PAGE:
Let Officer Jason Yasso keep Rosko!
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Geneseo Mayor Richard Hatheway announced Monday that the services of 5-year-old police dog ‘Rosko’ will be dropped in June, when the village’s 2012-13 fiscal year budget goes into effect.
Rosko’s presence on the force costs village taxpayers approximately $5,000 annually, an amount for which, in a tight budget year, “is hard to justify the cost effectiveness,” the mayor said.
In his three year career with the Geneseo Police Department, Rosko has been put onto 48 cases. However, 28 of those have been outside the jurisdiction of the village, so are deemed not to have benefited village taxpayers. In the past year in the village, Rosko was directly involved in only two arrests, the mayor noted.
One of the arrests involved drug sales. In the other, Rosko was instrumental in solving a rash of burglaries taking place at The Meadows.
Mayor Hatheway agreed that cutting the police department canine handling program is the most conspicuous service elimination in the 2012-13 budget.
Rosko’s handler, Officer Jason Yasso, will continue his other police duties, but will no longer be accompanied by Rosko.
Mayor Hatheway revealed that Rosko, as a soon-to-be surplus asset owned by the village, must be placed for auction to the highest bidder. Police dogs ordinarily have a five-to-eight year active career, between ages 2 and 10. Rosko, at age 5, theoretically has three-to-five good years ahead of him.
However, Geneseo Police Department inquires to other law enforcement agencies across the United States have thus far failed to turn up any interested buyer. Mayor Hatheway emphasized that Rosko is an asset of value for which the village must receive remuneration. However, Hatheway does not discount the possibility that Officer Yasso, who has kept Rosko as a pet in his home, could be the purchaser.
Rosko is a Belgian Malinois breed. His presence on the Geneseo police force was funded in part by grants from former state senator Dale Volker and Assemblyman Daniel Burling.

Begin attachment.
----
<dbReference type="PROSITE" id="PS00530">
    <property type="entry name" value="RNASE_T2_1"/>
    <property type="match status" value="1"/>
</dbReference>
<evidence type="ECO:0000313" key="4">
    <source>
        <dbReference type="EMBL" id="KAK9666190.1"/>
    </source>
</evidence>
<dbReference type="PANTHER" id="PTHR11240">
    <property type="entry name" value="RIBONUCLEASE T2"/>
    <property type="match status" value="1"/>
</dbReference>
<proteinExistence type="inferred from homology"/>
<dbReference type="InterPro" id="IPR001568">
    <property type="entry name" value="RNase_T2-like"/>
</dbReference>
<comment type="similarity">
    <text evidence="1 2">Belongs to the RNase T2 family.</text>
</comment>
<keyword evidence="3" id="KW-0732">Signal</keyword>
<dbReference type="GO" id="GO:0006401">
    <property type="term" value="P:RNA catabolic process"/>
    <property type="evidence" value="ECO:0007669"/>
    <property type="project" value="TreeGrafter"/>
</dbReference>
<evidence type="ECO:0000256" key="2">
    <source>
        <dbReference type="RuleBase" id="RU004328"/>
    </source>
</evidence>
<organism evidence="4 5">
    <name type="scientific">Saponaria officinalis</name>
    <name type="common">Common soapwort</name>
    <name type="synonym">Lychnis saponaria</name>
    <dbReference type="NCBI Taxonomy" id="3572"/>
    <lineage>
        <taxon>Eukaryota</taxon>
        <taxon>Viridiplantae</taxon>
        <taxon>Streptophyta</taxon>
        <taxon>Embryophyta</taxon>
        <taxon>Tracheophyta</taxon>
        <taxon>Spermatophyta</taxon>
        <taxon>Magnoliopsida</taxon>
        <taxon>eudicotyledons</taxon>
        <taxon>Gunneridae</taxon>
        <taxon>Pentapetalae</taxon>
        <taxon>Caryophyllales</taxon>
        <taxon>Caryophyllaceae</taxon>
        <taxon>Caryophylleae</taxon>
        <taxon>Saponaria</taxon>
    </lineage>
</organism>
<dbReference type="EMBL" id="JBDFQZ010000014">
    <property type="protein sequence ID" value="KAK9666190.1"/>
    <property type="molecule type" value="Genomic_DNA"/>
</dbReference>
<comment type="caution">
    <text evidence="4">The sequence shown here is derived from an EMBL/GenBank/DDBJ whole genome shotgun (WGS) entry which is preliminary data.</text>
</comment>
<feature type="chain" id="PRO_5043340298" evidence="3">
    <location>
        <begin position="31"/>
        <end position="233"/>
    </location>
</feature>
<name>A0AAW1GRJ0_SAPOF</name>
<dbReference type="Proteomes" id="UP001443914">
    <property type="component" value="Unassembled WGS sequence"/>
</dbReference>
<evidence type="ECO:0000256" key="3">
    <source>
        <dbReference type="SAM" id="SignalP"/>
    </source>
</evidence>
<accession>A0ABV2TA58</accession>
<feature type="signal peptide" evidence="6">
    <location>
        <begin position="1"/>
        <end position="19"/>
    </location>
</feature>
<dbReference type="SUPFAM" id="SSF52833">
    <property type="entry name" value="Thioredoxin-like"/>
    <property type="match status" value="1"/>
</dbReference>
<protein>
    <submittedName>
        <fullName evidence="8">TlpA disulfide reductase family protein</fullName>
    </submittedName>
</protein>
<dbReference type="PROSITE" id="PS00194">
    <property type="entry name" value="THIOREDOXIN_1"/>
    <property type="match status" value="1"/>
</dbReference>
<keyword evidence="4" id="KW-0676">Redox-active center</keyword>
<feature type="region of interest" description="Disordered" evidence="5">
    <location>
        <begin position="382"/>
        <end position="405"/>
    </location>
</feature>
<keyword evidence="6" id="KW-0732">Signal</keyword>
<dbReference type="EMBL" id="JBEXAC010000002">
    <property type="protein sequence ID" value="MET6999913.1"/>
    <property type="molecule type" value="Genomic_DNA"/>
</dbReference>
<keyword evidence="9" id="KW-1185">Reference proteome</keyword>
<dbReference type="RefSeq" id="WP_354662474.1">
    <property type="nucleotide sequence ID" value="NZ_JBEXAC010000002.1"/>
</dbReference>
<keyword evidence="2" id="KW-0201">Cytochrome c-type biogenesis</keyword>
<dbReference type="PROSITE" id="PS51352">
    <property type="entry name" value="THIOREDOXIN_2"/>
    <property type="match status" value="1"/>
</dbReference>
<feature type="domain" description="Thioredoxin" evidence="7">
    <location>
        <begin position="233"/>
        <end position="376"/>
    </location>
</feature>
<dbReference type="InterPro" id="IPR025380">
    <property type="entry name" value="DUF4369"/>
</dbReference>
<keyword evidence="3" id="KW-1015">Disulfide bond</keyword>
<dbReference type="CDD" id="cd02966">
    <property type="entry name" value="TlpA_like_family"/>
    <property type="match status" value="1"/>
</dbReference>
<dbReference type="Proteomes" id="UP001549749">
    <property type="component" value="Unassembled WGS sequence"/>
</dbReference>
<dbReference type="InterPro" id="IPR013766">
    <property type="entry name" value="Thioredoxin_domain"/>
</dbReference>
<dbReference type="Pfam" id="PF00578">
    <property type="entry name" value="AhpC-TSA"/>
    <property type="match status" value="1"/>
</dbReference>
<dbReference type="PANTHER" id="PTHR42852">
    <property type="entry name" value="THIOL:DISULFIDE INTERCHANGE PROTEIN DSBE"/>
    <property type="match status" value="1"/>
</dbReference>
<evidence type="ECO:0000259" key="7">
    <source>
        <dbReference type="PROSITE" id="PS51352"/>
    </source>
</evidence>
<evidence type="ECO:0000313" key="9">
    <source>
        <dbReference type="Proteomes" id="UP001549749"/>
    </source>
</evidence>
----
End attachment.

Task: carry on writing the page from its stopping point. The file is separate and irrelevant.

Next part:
Rosko has been able to provide the Geneseo Police Department with valuable services including crime deterrence through foot patrols, building checks and searches, the latter minimizing danger to officers; working with the school in drug deterrence programs; public relations demonstrations; narcotic detection; tracking lost individuals; apprehending criminal suspects; conducting search and recovery for evidence; and officer protection.
The Livingston County Sheriff’s Department has canine services which will replace those currently being provided in Geneseo by Rosko.
Budget at 3.76 percent cap
The 2012-13 budget which has eliminated the village’s canine handling program has a maximum allowed 3.76 percent increase in the local tax levy. (This is the governor’s required two percent cap adjusted upward to allow for certain pension and debt increases. However, state law allows this amount to be overridden by a 60 percent ‘supermajority’ vote, which on the five member village board is no different than a simple 3-vote majority.)
The tax rate will increase by 2.6 percent, increasing in absolute terms by 16 cents.
Thirteen percent of all taxes collected go towards ever-increasing retirement fund costs — an amount to which every person in the village is now contributing $23.40 every year.
Also slated for increase, for a second consecutive year, is the village water budget. Last year’s rise of 15 cents per 100 cubic feet will be supplemented with a 20 cent increase, bringing the unit 100 cubic foot cost to $2.35 and making the minimal quarterly charge $23.50 — an amount still well below the regional average, Mayor Hatheway notes.
Hatheway stated that the water increase is necessary due to the overlapping of old, about-to-expire capital project debt and new debt related to the Wadsworth-Court streets project — an occurrence unique to this year only.
The water increase translates into an additional annual charge of about $8 for each resident of Geneseo.
For the second year in a row, the sewer budget will remain unchanged. The quarterly charge will persist at $55.
Starting June 1, the village will contribute to the revenue side of its budget equation with increases in building fees mirroring those already adopted by the Town of Geneseo. The cost of all inspections and permits go up, most increasing 25-to-35 percent above their current amounts. However, single family building permit fees will increase from $45 to $75, and demolition fees will jump from $125 to $300 for interior demolitions and $400 for exterior demolitions.
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